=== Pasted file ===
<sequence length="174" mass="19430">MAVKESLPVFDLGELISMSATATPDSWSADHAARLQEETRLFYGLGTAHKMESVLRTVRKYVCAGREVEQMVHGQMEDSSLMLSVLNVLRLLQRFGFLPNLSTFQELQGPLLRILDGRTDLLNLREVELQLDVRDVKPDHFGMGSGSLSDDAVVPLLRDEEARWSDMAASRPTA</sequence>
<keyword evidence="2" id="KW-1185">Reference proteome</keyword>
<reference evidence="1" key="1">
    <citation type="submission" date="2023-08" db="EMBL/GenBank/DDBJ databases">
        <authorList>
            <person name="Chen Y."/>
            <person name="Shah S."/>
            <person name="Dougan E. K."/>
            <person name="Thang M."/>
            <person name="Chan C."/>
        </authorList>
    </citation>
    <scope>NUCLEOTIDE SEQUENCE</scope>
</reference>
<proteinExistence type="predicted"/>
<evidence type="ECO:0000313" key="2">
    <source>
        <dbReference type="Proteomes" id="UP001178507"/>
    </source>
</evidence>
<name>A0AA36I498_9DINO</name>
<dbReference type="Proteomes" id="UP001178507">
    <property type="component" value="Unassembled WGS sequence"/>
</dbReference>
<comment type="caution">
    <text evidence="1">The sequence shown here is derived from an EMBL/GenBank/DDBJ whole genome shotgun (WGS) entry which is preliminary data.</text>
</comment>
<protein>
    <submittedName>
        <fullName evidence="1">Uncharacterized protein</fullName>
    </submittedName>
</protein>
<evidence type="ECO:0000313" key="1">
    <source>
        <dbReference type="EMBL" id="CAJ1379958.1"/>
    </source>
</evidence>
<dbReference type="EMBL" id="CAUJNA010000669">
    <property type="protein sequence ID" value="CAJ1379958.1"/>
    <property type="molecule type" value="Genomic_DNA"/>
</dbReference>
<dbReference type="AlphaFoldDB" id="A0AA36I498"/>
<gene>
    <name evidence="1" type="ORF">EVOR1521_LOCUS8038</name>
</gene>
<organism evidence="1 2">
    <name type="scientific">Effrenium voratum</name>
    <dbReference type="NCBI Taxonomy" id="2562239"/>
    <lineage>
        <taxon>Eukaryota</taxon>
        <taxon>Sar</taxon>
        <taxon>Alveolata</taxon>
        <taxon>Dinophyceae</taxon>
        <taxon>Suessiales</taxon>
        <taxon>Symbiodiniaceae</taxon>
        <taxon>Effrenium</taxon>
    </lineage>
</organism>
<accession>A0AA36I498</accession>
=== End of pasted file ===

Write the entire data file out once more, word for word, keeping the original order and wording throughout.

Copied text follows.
<sequence length="174" mass="19430">MAVKESLPVFDLGELISMSATATPDSWSADHAARLQEETRLFYGLGTAHKMESVLRTVRKYVCAGREVEQMVHGQMEDSSLMLSVLNVLRLLQRFGFLPNLSTFQELQGPLLRILDGRTDLLNLREVELQLDVRDVKPDHFGMGSGSLSDDAVVPLLRDEEARWSDMAASRPTA</sequence>
<keyword evidence="2" id="KW-1185">Reference proteome</keyword>
<reference evidence="1" key="1">
    <citation type="submission" date="2023-08" db="EMBL/GenBank/DDBJ databases">
        <authorList>
            <person name="Chen Y."/>
            <person name="Shah S."/>
            <person name="Dougan E. K."/>
            <person name="Thang M."/>
            <person name="Chan C."/>
        </authorList>
    </citation>
    <scope>NUCLEOTIDE SEQUENCE</scope>
</reference>
<proteinExistence type="predicted"/>
<evidence type="ECO:0000313" key="2">
    <source>
        <dbReference type="Proteomes" id="UP001178507"/>
    </source>
</evidence>
<name>A0AA36I498_9DINO</name>
<dbReference type="Proteomes" id="UP001178507">
    <property type="component" value="Unassembled WGS sequence"/>
</dbReference>
<comment type="caution">
    <text evidence="1">The sequence shown here is derived from an EMBL/GenBank/DDBJ whole genome shotgun (WGS) entry which is preliminary data.</text>
</comment>
<protein>
    <submittedName>
        <fullName evidence="1">Uncharacterized protein</fullName>
    </submittedName>
</protein>
<evidence type="ECO:0000313" key="1">
    <source>
        <dbReference type="EMBL" id="CAJ1379958.1"/>
    </source>
</evidence>
<dbReference type="EMBL" id="CAUJNA010000669">
    <property type="protein sequence ID" value="CAJ1379958.1"/>
    <property type="molecule type" value="Genomic_DNA"/>
</dbReference>
<dbReference type="AlphaFoldDB" id="A0AA36I498"/>
<gene>
    <name evidence="1" type="ORF">EVOR1521_LOCUS8038</name>
</gene>
<organism evidence="1 2">
    <name type="scientific">Effrenium voratum</name>
    <dbReference type="NCBI Taxonomy" id="2562239"/>
    <lineage>
        <taxon>Eukaryota</taxon>
        <taxon>Sar</taxon>
        <taxon>Alveolata</taxon>
        <taxon>Dinophyceae</taxon>
        <taxon>Suessiales</taxon>
        <taxon>Symbiodiniaceae</taxon>
        <taxon>Effrenium</taxon>
    </lineage>
</organism>
<accession>A0AA36I498</accession>